Novel Scalable Molecular Genetic Tools to Study the Mammalian Brain and Brain Disorders
X. William Yang, MD, PhD
Professor, Department of Psychiatry & Biobehavioral Sciences,
Center for Neurobehavioral Genetics, Semel Institute for
Neuroscience & Human Behavior
David Geffen School of Medicine at UCLA
“Novel Scalable Molecular Genetic Tools to Study the Mammalian Brain and Brain Disorders”
4-5PM: Lecture & Audience Q&A
5-6PM: Networking & Cocktail Reception
A major challenge in studying the mammalian brain is its enormous complexity in terms of cell types and numbers, molecular interactions within and between cells, and their dynamic changes through development, aging, and experience. To begin understanding these processes, it is crucial to study the molecular and cellular biology of the intact brain at a scalable and reproducible manner. Here, Dr. Yang will first present an integrative mouse genetics and systems biology approach to evaluate a large number of candidate molecular targets for Huntington’s disease in vivo. He will also present a novel and generalizable genetic method for sparse labeling of the morphology of genetically-defined neurons in the brain. They envision these approaches may have the potential to enhance the resolution, scale, and reproducibility in studying the mammalian brain and brain disorders.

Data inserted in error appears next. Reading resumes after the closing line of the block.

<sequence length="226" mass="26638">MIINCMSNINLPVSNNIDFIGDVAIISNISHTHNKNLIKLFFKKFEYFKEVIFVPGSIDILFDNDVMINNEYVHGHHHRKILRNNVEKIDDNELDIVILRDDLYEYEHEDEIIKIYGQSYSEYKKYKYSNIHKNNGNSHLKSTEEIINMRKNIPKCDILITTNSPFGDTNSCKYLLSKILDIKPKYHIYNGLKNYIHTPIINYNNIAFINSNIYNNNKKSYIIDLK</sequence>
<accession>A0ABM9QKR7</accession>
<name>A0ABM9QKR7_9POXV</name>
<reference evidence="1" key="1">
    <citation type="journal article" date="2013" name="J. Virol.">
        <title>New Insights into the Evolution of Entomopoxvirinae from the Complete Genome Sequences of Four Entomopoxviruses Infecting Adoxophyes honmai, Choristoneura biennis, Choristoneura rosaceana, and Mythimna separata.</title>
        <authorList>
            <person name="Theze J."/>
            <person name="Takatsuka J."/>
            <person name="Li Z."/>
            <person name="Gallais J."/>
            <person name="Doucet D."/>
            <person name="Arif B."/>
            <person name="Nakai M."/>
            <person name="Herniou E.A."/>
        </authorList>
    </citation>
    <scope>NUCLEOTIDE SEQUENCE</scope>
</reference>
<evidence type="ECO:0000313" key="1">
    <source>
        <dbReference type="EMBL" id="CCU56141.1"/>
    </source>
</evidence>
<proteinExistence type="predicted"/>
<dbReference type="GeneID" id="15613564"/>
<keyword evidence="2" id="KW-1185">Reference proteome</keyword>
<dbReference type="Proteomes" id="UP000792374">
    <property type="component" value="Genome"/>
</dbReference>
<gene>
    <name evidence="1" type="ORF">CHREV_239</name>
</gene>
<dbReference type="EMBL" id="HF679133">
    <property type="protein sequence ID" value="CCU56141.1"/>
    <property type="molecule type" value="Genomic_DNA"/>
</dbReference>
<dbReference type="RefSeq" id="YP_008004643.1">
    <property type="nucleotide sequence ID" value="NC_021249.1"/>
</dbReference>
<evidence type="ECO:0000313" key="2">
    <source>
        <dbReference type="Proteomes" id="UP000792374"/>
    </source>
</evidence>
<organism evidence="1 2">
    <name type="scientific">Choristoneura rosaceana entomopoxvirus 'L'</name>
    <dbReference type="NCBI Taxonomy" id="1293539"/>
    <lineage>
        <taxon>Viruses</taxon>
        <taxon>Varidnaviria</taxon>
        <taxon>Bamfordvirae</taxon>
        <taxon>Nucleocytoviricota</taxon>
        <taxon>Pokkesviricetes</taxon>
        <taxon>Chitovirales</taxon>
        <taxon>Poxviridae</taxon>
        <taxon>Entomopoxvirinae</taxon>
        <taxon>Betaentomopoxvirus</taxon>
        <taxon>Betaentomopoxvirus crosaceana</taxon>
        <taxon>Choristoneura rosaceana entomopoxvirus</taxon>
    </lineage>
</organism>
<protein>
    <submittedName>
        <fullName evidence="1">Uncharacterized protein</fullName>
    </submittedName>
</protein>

Acknowledgment: This research is supported by NIH BRAIN Initiative and CHDI Foundation, Inc.
Dr. X. William Yang completed his undergraduate education at Yale University, obtaining combined B.S./M.S. degrees from the Department of Molecular Biophysics & Biochemistry in 1991. He then completed M.D./Ph.D. training at Rockefeller University (Ph.D., 1998) and Weill Medical College of Cornell University (M.D., 2000). He co-invented (with Nathaniel Heintz) a powerful mouse genetic technology to engineer Bacterial Artificial Chromosomes (BACs) and to generate BAC transgenic mice. Dr. Yang’s own laboratory, established at UCLA in 2002, has made significant contributions to the development of novel BAC transgenic mouse models for human neurodegenerative disorders including Huntington’s disease, Parkinson’s disease, and Alzheimer’s disease, and the use of such models to dissect disease mechanisms and identify therapeutic targets. The Yang lab has also applied novel genetic and systems biology approaches to study neuronal cell-type-specific gene expression, to decipher in vivo protein interaction and transcriptome networks for HD, and to study brain-wide morphology of genetically-defined neurons. Finally, the Yang lab studies the role of basal ganglia circuitry in the generation of normal and pathological behaviors. Dr. Yang is a recipient of BRAIN Initiative Awards from the National Institutes of Health, Brain Disorder Award from the McKnight Foundation, the HDF’s Leslie Gehry Brenner Prize for Innovation in Science in 2014, and is a member of the American Society for Clinical Investigation.
To learn more about Dr. Yang, visit his lab page.
Hemali Phatnani, PhD
Director, Center for Genomics of Neurodegenerative Disease
New York Genome Center